The Scene from the Kitchen Window
It is time to turn away from the glories of Indian Summer to the gray and gold days that make up November.
Since Labor Day, we have eaten our share of caramel apples, sharing them after the hearty dishes we prefer in the fall. There are pumpkins on the red bench near the side door, and a display of fall flowers and gourds in the garden. I look out at the horse barn and see a riot of color.
Every season brings its small moments of delight: Mine came on a quick trip to a resort, when the managers treated me to a sunset pontoon boat ride up and down a meandering river. The islands were reflected in clear water, looking as though they were suspended in liquid and air.
Then there were the simple, seasonal delights that have sustained me for more autumns than I care to reveal online.
I have driven down country roads on sunny days, past fields of haystacks and farmyard pumpkin stands. I have left work to the chatter of starlings in the ancient oak and maple trees in the park behind my office. I have returned home at dusk, walking up my little hill and breathing in the aroma of woodsmoke from my neighbor's fire.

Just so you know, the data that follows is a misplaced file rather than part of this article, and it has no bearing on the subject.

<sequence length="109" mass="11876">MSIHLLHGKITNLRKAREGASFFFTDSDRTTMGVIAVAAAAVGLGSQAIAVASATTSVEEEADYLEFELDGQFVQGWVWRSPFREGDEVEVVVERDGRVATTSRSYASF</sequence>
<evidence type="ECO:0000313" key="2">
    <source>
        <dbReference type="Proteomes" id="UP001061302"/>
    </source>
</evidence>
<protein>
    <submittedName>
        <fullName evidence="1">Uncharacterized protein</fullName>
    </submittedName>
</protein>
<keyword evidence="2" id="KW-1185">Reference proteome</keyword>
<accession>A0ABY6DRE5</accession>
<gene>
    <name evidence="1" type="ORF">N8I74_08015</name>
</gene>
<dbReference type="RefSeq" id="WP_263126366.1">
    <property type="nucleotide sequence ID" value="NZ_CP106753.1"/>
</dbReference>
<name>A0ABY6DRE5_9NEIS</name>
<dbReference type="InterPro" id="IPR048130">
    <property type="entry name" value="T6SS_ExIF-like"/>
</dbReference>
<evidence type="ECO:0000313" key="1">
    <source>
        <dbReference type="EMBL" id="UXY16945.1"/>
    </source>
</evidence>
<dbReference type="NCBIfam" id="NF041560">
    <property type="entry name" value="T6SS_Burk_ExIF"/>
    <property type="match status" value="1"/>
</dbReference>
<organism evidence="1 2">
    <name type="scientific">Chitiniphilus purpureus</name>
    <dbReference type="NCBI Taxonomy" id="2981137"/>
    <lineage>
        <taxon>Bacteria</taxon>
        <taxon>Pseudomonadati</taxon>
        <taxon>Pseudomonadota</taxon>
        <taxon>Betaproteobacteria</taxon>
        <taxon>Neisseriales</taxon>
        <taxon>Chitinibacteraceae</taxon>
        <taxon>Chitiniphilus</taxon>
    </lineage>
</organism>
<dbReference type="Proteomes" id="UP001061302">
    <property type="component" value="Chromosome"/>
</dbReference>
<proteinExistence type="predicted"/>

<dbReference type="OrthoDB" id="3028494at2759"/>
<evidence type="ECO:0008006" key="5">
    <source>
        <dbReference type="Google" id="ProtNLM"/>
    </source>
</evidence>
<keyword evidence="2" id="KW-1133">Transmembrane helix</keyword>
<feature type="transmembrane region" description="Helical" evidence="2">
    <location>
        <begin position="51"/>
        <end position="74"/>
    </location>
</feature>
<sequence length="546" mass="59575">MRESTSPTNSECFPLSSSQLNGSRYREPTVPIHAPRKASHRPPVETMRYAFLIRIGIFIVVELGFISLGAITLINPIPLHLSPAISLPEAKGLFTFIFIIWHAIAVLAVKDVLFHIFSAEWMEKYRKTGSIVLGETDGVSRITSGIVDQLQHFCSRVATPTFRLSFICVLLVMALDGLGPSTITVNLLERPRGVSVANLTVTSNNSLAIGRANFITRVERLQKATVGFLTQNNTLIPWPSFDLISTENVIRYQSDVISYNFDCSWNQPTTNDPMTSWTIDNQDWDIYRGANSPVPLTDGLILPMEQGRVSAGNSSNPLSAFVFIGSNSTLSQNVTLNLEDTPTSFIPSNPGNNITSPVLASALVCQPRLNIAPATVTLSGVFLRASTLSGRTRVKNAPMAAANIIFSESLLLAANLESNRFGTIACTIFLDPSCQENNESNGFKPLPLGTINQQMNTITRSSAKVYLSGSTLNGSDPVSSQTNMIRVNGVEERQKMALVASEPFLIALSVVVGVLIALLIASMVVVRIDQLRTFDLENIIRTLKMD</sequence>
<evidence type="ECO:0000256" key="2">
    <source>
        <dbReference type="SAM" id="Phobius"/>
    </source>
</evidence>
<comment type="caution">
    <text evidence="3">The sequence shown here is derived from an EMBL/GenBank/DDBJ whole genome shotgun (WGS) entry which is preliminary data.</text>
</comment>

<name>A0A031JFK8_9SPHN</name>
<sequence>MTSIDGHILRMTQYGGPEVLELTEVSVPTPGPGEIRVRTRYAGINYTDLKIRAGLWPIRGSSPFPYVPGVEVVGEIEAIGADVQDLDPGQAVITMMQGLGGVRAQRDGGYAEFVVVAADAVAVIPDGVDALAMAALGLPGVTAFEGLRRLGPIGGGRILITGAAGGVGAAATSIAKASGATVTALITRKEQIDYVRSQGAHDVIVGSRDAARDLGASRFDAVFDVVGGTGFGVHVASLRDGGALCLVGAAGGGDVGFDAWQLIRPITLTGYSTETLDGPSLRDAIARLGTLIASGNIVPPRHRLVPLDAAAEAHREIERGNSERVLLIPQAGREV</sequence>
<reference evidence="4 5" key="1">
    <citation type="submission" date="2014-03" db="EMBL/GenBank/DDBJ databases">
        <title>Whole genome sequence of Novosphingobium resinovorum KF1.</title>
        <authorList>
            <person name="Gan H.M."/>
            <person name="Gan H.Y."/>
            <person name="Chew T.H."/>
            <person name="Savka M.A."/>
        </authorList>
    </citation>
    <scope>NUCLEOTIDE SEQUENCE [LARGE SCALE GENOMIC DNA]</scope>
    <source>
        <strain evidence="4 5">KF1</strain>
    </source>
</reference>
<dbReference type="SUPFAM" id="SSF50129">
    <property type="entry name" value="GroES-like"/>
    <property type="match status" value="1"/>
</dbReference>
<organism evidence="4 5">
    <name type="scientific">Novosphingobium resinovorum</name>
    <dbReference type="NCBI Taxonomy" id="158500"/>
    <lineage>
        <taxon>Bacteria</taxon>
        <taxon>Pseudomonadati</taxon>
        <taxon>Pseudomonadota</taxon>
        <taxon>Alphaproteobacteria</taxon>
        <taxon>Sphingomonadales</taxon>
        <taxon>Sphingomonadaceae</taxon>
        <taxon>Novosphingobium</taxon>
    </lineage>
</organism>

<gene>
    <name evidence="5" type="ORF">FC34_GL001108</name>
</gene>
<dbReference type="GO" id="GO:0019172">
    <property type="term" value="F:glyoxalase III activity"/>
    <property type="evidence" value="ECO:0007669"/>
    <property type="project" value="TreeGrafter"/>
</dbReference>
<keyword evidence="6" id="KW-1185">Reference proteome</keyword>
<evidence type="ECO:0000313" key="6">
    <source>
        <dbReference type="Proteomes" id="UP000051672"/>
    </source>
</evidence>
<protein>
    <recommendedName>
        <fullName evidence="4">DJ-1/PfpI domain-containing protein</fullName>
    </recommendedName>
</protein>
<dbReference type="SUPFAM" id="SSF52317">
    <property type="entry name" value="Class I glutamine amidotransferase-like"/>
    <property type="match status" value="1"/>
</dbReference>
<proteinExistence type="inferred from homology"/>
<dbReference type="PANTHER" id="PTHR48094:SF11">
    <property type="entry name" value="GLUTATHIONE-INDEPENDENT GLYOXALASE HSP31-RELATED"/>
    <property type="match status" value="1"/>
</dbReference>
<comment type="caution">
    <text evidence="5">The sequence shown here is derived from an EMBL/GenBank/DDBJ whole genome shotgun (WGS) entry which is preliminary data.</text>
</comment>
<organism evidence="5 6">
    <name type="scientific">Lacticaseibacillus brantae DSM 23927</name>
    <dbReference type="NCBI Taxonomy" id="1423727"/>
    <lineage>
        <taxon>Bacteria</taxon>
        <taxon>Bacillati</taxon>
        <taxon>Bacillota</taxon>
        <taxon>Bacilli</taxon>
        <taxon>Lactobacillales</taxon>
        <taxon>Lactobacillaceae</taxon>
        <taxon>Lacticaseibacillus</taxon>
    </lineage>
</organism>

My home has been a silent witness to 115 autumns now, and if I close my eyes and I can imagine the sounds and aromas of all the years that have passed: The clip clop of horses' hooves, the tinny horns of Model Ts, the rattle of souped up jalopies. The wine-rich smell of dying leaves, the crisp nose-tickling feeling on fall mornings as the season wanes - all these are a satisfying part and parcel of this lavish season.
The sun is angled now, and it washes the old buildings in our town with a coppery light. I love this time of year and hope that my work load lightens up so I can spend some time in the kitchen.